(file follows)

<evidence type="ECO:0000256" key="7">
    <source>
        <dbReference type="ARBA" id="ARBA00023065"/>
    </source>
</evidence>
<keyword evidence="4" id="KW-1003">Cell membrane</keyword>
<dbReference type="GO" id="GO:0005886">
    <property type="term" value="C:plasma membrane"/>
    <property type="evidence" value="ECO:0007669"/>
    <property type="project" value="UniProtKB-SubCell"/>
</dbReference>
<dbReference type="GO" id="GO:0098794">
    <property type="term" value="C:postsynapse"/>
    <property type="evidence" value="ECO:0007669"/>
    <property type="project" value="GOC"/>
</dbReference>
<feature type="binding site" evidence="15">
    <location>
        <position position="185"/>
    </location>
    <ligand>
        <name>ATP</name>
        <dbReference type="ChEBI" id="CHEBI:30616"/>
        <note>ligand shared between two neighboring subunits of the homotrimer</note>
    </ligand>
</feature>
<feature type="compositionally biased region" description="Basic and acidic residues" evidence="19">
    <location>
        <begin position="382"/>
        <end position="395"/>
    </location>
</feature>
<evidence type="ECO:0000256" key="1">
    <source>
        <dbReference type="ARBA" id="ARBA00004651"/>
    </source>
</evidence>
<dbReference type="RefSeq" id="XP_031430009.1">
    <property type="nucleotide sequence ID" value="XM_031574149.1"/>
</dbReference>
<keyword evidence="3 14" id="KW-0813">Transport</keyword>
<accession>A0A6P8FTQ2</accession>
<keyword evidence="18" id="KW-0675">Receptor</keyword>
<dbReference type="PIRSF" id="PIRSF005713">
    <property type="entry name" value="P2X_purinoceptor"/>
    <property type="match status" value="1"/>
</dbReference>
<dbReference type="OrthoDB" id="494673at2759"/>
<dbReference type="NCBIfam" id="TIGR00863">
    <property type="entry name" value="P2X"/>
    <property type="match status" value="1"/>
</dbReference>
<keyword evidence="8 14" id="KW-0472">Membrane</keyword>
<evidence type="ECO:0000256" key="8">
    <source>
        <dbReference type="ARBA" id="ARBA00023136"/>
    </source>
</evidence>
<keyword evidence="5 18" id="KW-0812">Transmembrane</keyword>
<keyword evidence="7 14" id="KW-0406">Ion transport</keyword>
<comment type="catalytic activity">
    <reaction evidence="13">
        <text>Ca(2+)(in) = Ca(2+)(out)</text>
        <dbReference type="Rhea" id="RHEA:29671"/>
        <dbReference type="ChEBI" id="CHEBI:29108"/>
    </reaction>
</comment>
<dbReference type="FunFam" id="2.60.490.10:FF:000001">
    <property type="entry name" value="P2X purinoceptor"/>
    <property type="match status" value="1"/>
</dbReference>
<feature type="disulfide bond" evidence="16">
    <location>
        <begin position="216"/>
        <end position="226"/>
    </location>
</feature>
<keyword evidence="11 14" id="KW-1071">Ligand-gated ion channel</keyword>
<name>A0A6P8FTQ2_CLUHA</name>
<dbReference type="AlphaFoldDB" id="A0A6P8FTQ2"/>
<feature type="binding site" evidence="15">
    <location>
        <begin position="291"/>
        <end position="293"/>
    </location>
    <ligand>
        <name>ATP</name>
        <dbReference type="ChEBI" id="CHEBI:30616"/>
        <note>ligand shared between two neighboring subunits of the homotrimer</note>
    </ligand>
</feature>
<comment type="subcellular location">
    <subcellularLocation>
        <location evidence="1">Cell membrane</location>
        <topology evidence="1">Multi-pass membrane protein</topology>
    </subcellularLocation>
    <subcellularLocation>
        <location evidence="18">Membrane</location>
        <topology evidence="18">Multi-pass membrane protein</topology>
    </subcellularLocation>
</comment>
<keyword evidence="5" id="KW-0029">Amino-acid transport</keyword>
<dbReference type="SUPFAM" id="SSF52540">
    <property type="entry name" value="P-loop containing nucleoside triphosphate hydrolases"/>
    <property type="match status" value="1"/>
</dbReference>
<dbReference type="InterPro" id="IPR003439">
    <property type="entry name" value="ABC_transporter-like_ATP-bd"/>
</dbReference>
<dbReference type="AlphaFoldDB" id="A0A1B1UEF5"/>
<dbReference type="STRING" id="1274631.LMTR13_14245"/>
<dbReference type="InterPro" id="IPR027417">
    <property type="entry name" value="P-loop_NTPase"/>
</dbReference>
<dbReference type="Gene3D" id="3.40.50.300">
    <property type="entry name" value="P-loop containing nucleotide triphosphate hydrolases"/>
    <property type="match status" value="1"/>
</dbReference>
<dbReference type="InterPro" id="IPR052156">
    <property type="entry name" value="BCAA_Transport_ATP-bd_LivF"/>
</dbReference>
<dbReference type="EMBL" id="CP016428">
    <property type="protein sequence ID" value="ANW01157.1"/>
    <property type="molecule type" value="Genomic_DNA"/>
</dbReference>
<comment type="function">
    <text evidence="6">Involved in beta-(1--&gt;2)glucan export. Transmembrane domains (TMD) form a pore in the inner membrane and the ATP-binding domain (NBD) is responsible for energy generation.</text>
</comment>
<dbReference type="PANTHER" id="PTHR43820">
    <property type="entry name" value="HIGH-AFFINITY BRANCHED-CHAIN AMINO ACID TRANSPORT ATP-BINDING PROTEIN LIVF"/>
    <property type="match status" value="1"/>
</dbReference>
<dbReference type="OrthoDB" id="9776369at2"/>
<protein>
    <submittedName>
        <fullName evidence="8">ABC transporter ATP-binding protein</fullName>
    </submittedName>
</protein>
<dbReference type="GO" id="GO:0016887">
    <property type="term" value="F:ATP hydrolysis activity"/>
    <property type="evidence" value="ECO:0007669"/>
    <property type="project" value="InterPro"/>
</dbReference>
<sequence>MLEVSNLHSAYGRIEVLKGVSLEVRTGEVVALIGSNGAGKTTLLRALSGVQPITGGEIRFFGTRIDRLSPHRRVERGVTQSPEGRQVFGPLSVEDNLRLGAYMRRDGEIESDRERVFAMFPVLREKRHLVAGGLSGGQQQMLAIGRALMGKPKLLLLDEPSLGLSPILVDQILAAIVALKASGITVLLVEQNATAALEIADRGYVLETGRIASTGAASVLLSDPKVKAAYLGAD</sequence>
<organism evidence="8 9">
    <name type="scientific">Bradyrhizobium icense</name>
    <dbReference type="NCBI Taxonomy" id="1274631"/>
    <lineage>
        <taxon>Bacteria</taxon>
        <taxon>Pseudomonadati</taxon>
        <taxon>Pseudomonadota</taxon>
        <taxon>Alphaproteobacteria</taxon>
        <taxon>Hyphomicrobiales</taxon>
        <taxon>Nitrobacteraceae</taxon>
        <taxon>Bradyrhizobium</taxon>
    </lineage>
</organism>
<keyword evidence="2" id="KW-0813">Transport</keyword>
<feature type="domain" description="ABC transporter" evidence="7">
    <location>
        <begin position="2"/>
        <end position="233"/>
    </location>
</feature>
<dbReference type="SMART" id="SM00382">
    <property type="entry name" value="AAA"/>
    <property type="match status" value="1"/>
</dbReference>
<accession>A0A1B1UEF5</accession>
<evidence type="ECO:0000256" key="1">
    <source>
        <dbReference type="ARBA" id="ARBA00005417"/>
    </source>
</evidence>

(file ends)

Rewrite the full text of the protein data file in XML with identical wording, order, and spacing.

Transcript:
<evidence type="ECO:0000256" key="7">
    <source>
        <dbReference type="ARBA" id="ARBA00023065"/>
    </source>
</evidence>
<keyword evidence="4" id="KW-1003">Cell membrane</keyword>
<dbReference type="GO" id="GO:0005886">
    <property type="term" value="C:plasma membrane"/>
    <property type="evidence" value="ECO:0007669"/>
    <property type="project" value="UniProtKB-SubCell"/>
</dbReference>
<dbReference type="GO" id="GO:0098794">
    <property type="term" value="C:postsynapse"/>
    <property type="evidence" value="ECO:0007669"/>
    <property type="project" value="GOC"/>
</dbReference>
<feature type="binding site" evidence="15">
    <location>
        <position position="185"/>
    </location>
    <ligand>
        <name>ATP</name>
        <dbReference type="ChEBI" id="CHEBI:30616"/>
        <note>ligand shared between two neighboring subunits of the homotrimer</note>
    </ligand>
</feature>
<feature type="compositionally biased region" description="Basic and acidic residues" evidence="19">
    <location>
        <begin position="382"/>
        <end position="395"/>
    </location>
</feature>
<evidence type="ECO:0000256" key="1">
    <source>
        <dbReference type="ARBA" id="ARBA00004651"/>
    </source>
</evidence>
<dbReference type="RefSeq" id="XP_031430009.1">
    <property type="nucleotide sequence ID" value="XM_031574149.1"/>
</dbReference>
<keyword evidence="3 14" id="KW-0813">Transport</keyword>
<accession>A0A6P8FTQ2</accession>
<keyword evidence="18" id="KW-0675">Receptor</keyword>
<dbReference type="PIRSF" id="PIRSF005713">
    <property type="entry name" value="P2X_purinoceptor"/>
    <property type="match status" value="1"/>
</dbReference>
<dbReference type="OrthoDB" id="494673at2759"/>
<dbReference type="NCBIfam" id="TIGR00863">
    <property type="entry name" value="P2X"/>
    <property type="match status" value="1"/>
</dbReference>
<keyword evidence="8 14" id="KW-0472">Membrane</keyword>
<evidence type="ECO:0000256" key="8">
    <source>
        <dbReference type="ARBA" id="ARBA00023136"/>
    </source>
</evidence>
<keyword evidence="5 18" id="KW-0812">Transmembrane</keyword>
<keyword evidence="7 14" id="KW-0406">Ion transport</keyword>
<comment type="catalytic activity">
    <reaction evidence="13">
        <text>Ca(2+)(in) = Ca(2+)(out)</text>
        <dbReference type="Rhea" id="RHEA:29671"/>
        <dbReference type="ChEBI" id="CHEBI:29108"/>
    </reaction>
</comment>
<dbReference type="FunFam" id="2.60.490.10:FF:000001">
    <property type="entry name" value="P2X purinoceptor"/>
    <property type="match status" value="1"/>
</dbReference>
<feature type="disulfide bond" evidence="16">
    <location>
        <begin position="216"/>
        <end position="226"/>
    </location>
</feature>
<keyword evidence="11 14" id="KW-1071">Ligand-gated ion channel</keyword>
<name>A0A6P8FTQ2_CLUHA</name>
<dbReference type="AlphaFoldDB" id="A0A6P8FTQ2"/>
<feature type="binding site" evidence="15">
    <location>
        <begin position="291"/>
        <end position="293"/>
    </location>
    <ligand>
        <name>ATP</name>
        <dbReference type="ChEBI" id="CHEBI:30616"/>
        <note>ligand shared between two neighboring subunits of the homotrimer</note>
    </ligand>
</feature>
<comment type="subcellular location">
    <subcellularLocation>
        <location evidence="1">Cell membrane</location>
        <topology evidence="1">Multi-pass membrane protein</topology>
    </subcellularLocation>
    <subcellularLocation>
        <location evidence="18">Membrane</location>
        <topology evidence="18">Multi-pass membrane protein</topology>
    </subcellularLocation>
</comment>
<keyword evidence="5" id="KW-0029">Amino-acid transport</keyword>
<dbReference type="SUPFAM" id="SSF52540">
    <property type="entry name" value="P-loop containing nucleoside triphosphate hydrolases"/>
    <property type="match status" value="1"/>
</dbReference>
<dbReference type="InterPro" id="IPR003439">
    <property type="entry name" value="ABC_transporter-like_ATP-bd"/>
</dbReference>
<dbReference type="AlphaFoldDB" id="A0A1B1UEF5"/>
<dbReference type="STRING" id="1274631.LMTR13_14245"/>
<dbReference type="InterPro" id="IPR027417">
    <property type="entry name" value="P-loop_NTPase"/>
</dbReference>
<dbReference type="Gene3D" id="3.40.50.300">
    <property type="entry name" value="P-loop containing nucleotide triphosphate hydrolases"/>
    <property type="match status" value="1"/>
</dbReference>
<dbReference type="InterPro" id="IPR052156">
    <property type="entry name" value="BCAA_Transport_ATP-bd_LivF"/>
</dbReference>
<dbReference type="EMBL" id="CP016428">
    <property type="protein sequence ID" value="ANW01157.1"/>
    <property type="molecule type" value="Genomic_DNA"/>
</dbReference>
<comment type="function">
    <text evidence="6">Involved in beta-(1--&gt;2)glucan export. Transmembrane domains (TMD) form a pore in the inner membrane and the ATP-binding domain (NBD) is responsible for energy generation.</text>
</comment>
<dbReference type="PANTHER" id="PTHR43820">
    <property type="entry name" value="HIGH-AFFINITY BRANCHED-CHAIN AMINO ACID TRANSPORT ATP-BINDING PROTEIN LIVF"/>
    <property type="match status" value="1"/>
</dbReference>
<dbReference type="OrthoDB" id="9776369at2"/>
<protein>
    <submittedName>
        <fullName evidence="8">ABC transporter ATP-binding protein</fullName>
    </submittedName>
</protein>
<dbReference type="GO" id="GO:0016887">
    <property type="term" value="F:ATP hydrolysis activity"/>
    <property type="evidence" value="ECO:0007669"/>
    <property type="project" value="InterPro"/>
</dbReference>
<sequence>MLEVSNLHSAYGRIEVLKGVSLEVRTGEVVALIGSNGAGKTTLLRALSGVQPITGGEIRFFGTRIDRLSPHRRVERGVTQSPEGRQVFGPLSVEDNLRLGAYMRRDGEIESDRERVFAMFPVLREKRHLVAGGLSGGQQQMLAIGRALMGKPKLLLLDEPSLGLSPILVDQILAAIVALKASGITVLLVEQNATAALEIADRGYVLETGRIASTGAASVLLSDPKVKAAYLGAD</sequence>
<organism evidence="8 9">
    <name type="scientific">Bradyrhizobium icense</name>
    <dbReference type="NCBI Taxonomy" id="1274631"/>
    <lineage>
        <taxon>Bacteria</taxon>
        <taxon>Pseudomonadati</taxon>
        <taxon>Pseudomonadota</taxon>
        <taxon>Alphaproteobacteria</taxon>
        <taxon>Hyphomicrobiales</taxon>
        <taxon>Nitrobacteraceae</taxon>
        <taxon>Bradyrhizobium</taxon>
    </lineage>
</organism>
<keyword evidence="2" id="KW-0813">Transport</keyword>
<feature type="domain" description="ABC transporter" evidence="7">
    <location>
        <begin position="2"/>
        <end position="233"/>
    </location>
</feature>
<dbReference type="SMART" id="SM00382">
    <property type="entry name" value="AAA"/>
    <property type="match status" value="1"/>
</dbReference>
<accession>A0A1B1UEF5</accession>
<evidence type="ECO:0000256" key="1">
    <source>
        <dbReference type="ARBA" id="ARBA00005417"/>
    </source>
</evidence>